• Staci Gibson

SARA Meeting Minutes - November 9, 2021

Held at Woodward School, Library


Present: Gary Wark, presiding; Marty Anderson, Sharon Carlson, Drew Duncan, Fred Edison, Frank Rocco, Cynthia Whittingham.


Guests: Dan Baisden, City of Kalamazoo; Public Safety Officer Glyn Hawkins, City of Kalamazoo; Public Safety Officer De’Monte Spann, City of Kalamazoo


Absent: Megan Campanile, Staci Gibson


Call to Order: The meeting was called to order at 6:00 by Wark. Introductions were made.


Agenda: A motion was made to approve the agenda as presented. (Edison/Anderson)


Minutes: The October meeting minutes were approved as presented. (Edison/Whittingham)

 

Community Policing Report

Officers De’Monte Spann and Glyn Hawkins attended and provided information on crime trends in the neighborhood and the city. There were twenty reports generated in the last month for Stuart, and our neighborhood trends on the lower end, even when the boundaries are extended slightly.


Crime statistics in the City have changed in the last year and are less specific to particular neighborhoods. They noted that vehicle break-ins are more typical on Thursday, Friday, and Saturdays, and burglaries are more common on Sunday, Monday, and Wednesday. Overall, incidents have decreased since summer.


They offered the following tips:

  • Don’t leave your car on when you are inside.

  • Use your remote start if you have one.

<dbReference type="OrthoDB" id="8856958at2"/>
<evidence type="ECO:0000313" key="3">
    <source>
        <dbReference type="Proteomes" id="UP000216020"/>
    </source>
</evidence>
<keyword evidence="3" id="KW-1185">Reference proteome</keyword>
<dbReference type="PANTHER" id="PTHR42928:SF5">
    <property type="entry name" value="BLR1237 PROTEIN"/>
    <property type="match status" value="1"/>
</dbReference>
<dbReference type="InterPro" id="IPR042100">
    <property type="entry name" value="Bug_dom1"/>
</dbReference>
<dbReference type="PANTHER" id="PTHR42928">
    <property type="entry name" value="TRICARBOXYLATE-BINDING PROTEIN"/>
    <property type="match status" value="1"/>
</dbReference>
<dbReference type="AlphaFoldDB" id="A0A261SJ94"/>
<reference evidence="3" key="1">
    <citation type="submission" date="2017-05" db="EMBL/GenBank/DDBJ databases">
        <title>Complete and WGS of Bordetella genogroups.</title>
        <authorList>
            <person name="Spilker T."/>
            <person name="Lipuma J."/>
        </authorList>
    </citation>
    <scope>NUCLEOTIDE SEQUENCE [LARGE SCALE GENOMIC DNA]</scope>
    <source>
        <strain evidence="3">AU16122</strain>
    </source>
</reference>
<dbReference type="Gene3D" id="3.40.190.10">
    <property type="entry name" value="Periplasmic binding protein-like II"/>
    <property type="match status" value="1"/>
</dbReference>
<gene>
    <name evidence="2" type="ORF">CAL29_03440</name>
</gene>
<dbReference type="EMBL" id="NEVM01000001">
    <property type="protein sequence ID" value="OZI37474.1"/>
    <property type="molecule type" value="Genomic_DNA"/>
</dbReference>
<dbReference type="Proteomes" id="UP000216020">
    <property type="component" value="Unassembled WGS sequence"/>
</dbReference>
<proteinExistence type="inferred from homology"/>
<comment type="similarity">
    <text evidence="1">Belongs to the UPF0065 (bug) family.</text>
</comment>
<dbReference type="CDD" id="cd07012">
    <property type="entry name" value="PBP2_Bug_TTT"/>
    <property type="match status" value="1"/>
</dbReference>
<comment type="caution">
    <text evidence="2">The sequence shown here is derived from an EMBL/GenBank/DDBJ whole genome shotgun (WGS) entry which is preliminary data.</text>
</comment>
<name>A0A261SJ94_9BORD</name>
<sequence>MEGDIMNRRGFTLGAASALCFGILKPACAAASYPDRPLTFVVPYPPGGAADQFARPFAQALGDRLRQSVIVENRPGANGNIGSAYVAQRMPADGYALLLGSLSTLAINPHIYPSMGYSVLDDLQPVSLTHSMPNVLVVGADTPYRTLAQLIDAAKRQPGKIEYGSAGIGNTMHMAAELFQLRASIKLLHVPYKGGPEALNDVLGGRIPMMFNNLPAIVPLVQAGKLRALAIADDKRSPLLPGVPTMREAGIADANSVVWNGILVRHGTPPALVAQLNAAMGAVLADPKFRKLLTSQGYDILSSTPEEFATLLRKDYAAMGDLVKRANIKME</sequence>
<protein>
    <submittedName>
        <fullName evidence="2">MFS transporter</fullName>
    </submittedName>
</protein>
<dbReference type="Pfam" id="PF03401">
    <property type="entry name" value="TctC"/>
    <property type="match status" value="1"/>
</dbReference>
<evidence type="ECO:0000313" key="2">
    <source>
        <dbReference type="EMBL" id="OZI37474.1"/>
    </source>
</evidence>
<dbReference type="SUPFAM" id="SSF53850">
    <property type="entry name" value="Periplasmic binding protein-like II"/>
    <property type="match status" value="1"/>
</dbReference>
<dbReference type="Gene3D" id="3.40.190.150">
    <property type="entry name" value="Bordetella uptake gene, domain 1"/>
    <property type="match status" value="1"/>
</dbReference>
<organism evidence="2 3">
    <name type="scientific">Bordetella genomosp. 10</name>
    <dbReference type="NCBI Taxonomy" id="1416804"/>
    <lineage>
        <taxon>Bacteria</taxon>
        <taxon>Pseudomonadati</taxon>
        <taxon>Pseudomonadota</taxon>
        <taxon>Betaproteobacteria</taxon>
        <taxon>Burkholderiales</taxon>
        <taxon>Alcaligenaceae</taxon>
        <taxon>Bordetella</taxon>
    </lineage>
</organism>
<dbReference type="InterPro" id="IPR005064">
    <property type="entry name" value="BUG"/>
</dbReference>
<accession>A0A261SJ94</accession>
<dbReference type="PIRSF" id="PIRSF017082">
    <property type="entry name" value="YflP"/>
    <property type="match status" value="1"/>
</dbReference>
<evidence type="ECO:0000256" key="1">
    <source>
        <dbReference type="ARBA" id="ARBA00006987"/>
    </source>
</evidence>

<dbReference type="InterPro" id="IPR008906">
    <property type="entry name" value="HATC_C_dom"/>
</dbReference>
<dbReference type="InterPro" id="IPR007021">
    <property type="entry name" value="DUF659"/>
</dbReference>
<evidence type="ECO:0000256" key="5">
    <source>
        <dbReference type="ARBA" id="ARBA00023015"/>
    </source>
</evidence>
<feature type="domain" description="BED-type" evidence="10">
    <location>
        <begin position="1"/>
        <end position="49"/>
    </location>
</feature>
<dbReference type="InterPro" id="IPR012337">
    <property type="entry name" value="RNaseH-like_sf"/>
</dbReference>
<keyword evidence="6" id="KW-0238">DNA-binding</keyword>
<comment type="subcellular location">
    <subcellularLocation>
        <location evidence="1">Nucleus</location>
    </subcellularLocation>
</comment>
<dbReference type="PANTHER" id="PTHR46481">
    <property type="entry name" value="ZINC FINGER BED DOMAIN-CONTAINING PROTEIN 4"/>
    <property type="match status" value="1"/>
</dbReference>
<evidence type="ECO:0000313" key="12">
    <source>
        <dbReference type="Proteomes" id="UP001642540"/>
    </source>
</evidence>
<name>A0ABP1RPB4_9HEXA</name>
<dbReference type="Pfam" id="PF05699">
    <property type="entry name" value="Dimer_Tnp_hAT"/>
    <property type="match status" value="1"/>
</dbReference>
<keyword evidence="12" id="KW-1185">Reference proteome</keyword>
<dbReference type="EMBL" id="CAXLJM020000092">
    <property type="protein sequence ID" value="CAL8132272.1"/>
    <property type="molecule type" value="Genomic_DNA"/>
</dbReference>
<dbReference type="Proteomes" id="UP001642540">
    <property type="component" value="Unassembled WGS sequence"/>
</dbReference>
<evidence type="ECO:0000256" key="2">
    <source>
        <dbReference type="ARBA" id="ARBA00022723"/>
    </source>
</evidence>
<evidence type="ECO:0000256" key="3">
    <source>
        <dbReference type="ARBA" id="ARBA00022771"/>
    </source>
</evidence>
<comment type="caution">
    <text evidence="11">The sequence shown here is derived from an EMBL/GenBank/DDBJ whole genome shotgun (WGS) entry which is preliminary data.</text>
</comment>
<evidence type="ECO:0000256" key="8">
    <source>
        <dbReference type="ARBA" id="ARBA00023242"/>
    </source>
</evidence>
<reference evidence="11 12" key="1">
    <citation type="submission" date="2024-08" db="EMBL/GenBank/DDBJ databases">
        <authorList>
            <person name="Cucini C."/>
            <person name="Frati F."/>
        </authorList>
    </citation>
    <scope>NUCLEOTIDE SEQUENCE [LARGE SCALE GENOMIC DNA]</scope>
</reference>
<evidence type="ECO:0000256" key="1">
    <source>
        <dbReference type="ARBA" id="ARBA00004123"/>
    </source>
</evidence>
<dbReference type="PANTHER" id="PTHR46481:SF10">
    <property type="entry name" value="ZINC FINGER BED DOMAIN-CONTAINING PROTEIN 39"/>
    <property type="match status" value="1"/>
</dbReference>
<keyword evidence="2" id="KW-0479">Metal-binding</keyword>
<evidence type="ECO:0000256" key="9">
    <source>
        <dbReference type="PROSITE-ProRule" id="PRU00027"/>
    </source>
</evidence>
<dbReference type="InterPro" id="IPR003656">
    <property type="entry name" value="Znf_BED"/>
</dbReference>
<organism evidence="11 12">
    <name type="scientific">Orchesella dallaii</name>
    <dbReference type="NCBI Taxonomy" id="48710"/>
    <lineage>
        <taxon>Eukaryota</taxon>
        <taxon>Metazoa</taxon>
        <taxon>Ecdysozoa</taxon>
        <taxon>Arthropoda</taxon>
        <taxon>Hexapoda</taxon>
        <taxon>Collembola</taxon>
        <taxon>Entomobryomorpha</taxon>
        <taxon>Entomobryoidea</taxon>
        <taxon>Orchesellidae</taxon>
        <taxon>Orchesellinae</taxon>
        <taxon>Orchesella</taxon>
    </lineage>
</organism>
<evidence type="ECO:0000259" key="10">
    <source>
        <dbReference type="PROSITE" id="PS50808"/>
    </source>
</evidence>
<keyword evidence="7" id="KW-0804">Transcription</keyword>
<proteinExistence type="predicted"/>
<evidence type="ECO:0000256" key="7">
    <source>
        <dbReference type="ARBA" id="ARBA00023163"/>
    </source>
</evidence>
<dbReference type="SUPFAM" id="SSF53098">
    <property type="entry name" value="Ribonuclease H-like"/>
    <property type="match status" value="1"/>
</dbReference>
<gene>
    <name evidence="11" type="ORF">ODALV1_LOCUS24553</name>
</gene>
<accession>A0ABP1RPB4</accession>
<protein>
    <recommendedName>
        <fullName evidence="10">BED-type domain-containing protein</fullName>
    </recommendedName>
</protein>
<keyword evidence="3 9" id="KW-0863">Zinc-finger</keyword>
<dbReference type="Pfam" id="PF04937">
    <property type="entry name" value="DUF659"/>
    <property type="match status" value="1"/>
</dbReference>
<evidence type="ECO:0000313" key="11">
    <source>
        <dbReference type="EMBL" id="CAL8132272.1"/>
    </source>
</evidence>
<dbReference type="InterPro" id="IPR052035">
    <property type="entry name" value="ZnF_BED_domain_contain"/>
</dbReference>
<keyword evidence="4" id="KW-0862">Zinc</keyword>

• Don’t leave any valuables in your car.

  • Cell phones, computers, spare keys are especially vulnerable.


There were questions about the number of vehicles that don’t have license plates. The Governor’s mandate temporarily relaxed enforcement, but they are ticketing again. There were also comments about speeding. This is the number one problem in the city.


There was also a question about the use of the cameras. This is a new program, and the cameras have been installed to read license plates. It helps identify stolen cars. They have also been able to use the cameras to find suspected criminals leaving the scene of a reported crime. At this point, it is being used for local problems. At some point, it could be expanded for other uses, such as finding people involved in human trafficking.


There was a question about how the speed bumps on Woodward are working. The consensus from neighbors is that it has helped greatly.


There was a question about a situation with parties and noise near Kalamazoo Avenue. It is best if you can provide a house number. Don’t confront the people directly, especially if you have had negative responses in the past. Continue to report these incidents. Each report generates a paper trail. The consensus was that it would be valuable to have a Community Policing Officer attend the Stuart meetings every few months.


Woodward School Updates

Rocco will keep us posted on the availability of Woodward School for meetings. He described some of the organizations working with the school and their efforts to help students. There continues to be a need for coats, mittens, hats, and outdoor wear so students can participate in recess. Board games and puzzles are also needed when it is too cold for students to go outside. Rocco commented on the crime stats and noted that he doesn’t have many problems with the building, although there have been some problems with vandalism in the garden. He had problems with the basketball hoops and has locked them down after hours. Wark is willing to have a couple of contractors come in and look at the clock. Wark and Rocco will coordinate. The speed bumps have helped and slows it down near the school. February 8 is the 100th day of school.